For people who walk long distances of a Camino…. possibly those that are that walk shorter distances alone… find themselves walking with others at a similar pace. Of those, you’ll get along with some more than others. The ones you get along with become your Camino Family.
What does a Camino Family do? They will look out for one another, share meals, tend to try to stay in the same alburgues, etc.
Since I walked with a very long time friend and we hadn’t caught up in a few years, we kinda stuck to ourselves. If there had been a Camino Family, here’s who mine would have been:
The first folks I met on the Camino was a family—husband, wife, and adult daughter. Given my daughter’s determination that our family, of the same composition, will walk the Camino in a few year, I was intrigued. Every year the family did a big adventure and the Camino was their 2019 adventure. We saw them a lot the first day we walked and then nothing until the last day. We must up on Monte Gozo.. Mountain of Joy.
It was this family that took the above photo. We reciprocated, exchanged pleasantries and went on our way. We didn’t see them again.
We met a young man that was taking the summer off his consulting job before heading to Law School. We never stayed in the same alburgue or walked together but we ended up stopping at the same places for food… a lot. So we shared several meals, coffees, and snack breaks. The last time we visited over a meal was in Santiago over tapas—a true delight.
One of the lessons I realized I needed to re-learned on the Camino was talking with folks just for the sake of talking—no agenda, no “sizing up” as to whether they could be a donor, no opening question of “what do you do for a living?”, Just acknowledging each other’s common humanity and that, for a season, we’re sharing a common journey. In church work, many times when we ask someone about their faith journey or ministry they tell us what committees they serve on. When we meet someone in our communities, do we acknowledge them as a fellow human being and beloved child of God before we objectify them as a potential church member? This isn’t an anti-evangelizing statement. Rather, its an acknowledgement that non-churched folk can smell inauthenticity and objectification a mile away. As my wife says, instead of trying to get people to like us, are we adding value to their lives?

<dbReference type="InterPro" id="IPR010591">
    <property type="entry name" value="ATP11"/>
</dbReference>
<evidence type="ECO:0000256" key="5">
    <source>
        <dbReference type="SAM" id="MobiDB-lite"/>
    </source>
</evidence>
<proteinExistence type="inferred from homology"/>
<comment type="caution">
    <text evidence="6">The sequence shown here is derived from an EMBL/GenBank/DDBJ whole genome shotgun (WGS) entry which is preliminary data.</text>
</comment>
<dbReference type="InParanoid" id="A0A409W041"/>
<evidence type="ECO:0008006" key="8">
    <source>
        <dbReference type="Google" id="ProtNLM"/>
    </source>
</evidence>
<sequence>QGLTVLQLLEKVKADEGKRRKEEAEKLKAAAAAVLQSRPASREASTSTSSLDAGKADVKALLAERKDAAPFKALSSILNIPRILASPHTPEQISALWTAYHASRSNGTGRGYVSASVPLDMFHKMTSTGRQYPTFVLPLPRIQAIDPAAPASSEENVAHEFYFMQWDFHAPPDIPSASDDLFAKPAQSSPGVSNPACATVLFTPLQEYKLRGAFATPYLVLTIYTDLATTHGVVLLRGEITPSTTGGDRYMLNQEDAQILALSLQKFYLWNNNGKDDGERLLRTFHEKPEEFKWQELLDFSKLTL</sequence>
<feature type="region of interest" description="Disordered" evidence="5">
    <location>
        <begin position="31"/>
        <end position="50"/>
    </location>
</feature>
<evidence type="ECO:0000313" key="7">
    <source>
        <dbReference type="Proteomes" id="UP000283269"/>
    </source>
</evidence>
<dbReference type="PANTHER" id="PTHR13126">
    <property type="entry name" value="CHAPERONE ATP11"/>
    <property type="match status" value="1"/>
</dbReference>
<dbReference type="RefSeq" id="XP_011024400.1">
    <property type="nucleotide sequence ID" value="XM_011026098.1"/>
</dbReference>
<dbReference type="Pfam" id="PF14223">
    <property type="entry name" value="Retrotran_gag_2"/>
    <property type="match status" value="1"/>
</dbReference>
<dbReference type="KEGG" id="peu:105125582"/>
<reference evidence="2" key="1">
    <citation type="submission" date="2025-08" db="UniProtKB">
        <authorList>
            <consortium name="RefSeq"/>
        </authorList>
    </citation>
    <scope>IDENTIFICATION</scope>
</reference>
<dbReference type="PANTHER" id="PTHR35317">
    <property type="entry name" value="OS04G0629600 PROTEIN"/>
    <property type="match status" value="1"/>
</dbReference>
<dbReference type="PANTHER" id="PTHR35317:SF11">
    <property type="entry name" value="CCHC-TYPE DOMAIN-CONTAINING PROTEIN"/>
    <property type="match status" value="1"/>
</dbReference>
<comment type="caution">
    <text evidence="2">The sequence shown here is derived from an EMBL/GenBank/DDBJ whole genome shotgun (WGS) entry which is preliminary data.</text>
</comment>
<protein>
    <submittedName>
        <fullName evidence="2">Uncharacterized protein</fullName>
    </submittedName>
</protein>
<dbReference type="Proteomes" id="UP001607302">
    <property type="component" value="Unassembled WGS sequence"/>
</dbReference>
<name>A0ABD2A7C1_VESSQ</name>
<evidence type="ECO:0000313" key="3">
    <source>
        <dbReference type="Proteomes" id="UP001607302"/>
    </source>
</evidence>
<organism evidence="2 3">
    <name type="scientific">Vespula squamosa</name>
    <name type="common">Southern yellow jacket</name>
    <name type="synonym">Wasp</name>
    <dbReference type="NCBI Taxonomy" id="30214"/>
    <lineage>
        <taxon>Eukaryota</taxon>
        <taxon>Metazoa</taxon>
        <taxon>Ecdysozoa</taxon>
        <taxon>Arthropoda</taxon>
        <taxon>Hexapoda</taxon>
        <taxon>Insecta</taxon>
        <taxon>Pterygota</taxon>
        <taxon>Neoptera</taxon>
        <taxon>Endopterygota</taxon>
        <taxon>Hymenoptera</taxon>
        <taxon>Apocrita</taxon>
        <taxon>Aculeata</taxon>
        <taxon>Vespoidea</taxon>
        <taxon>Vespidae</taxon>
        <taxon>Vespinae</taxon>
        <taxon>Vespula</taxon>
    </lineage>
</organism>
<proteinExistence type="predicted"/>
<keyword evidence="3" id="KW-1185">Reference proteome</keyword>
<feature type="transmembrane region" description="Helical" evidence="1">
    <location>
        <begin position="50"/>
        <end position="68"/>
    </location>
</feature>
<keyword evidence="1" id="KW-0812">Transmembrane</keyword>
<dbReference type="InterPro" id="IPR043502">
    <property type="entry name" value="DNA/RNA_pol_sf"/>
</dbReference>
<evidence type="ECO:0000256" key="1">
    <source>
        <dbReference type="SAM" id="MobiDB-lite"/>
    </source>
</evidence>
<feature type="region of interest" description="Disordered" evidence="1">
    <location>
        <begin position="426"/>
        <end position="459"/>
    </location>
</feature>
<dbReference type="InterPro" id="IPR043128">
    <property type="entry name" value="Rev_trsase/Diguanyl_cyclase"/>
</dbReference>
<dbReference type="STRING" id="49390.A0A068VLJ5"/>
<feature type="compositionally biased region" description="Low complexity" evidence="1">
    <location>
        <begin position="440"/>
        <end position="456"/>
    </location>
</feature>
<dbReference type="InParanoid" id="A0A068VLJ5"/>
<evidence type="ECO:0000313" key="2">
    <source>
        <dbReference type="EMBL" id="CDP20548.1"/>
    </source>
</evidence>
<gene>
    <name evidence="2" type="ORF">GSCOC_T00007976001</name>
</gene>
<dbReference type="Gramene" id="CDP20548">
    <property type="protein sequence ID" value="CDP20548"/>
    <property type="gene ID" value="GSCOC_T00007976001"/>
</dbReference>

The standing greeting on the Camino… to everyone is “Buen Camino”… “Good Way”. You say it to everyone you meet that is a fellow pilgrim and every merchant of any sort that serves you sends you forth with this blessing.
One of my take-always from the Camino is seeking to—in some way big or small—bless the lives of each person with whom I come in contact. And it also starts with recognizing we’re all fellow sojourner on the way.
One of the gifts that the Church received in the second half of the 20th Century was the liturgical renewal movement–both in the Roman Church as well as Protestantism. Ironically, both happened in response to the Second Vatican Council’s Constitution on the Sacred Liturgy. There was an explosion of interest and activity in rewriting our liturgies loosely based on the same text given to the church by Hippolytus.
I have always relished that when I, a United Methodist, lead worship it is essentially in the same shape (and using many of the same words) as all the other flavors and tribes of Christianity. It has helped us live a little closer to Jesus’ prayer that we might be one.
Walking into a pilgrim mass, I didn’t know what to expect but in retrospect I should have. The priest was praying many of the same words I do when I lead worship. So I could connect with the service. Also, this meant that when there were congregational responses–the Creed, The Lord’s Prayer, the Benedictus Qui Venice, the Memorial Acclamation, or others I not only knew where we were in the service but I could join in and pray the prayers in my own language.
Walking away from the Pilgrim Mass, my friend (an Episcopal Priest) and I were reflecting upon this phenomenon. We were approached by a younger British pilgrim–whom I believe remember her saying she started in Paris. She asked us if we understood the service so we explained not exactly the Spanish but how we knew the same service in English. She was someone who was not a person of faith but attended the masses. She had walked for weeks on end and these last 100km were valedictory as much as anything.
She kept asking questions… there was an openness there. Probably not looking to profess faith in Christ but at least process what she had experienced along this Christian pilgrimage route.I regret that as we were all turning towards the restaurants we parted company with her. My friend wanted pizza and, apparently, it was in a different direction.
We have so much more in common than what separates us and there’s a real strength in that. It seems as if we’re so bent to be original and innovative in the fleeting moment that we forget the rich shared language we have as a resource.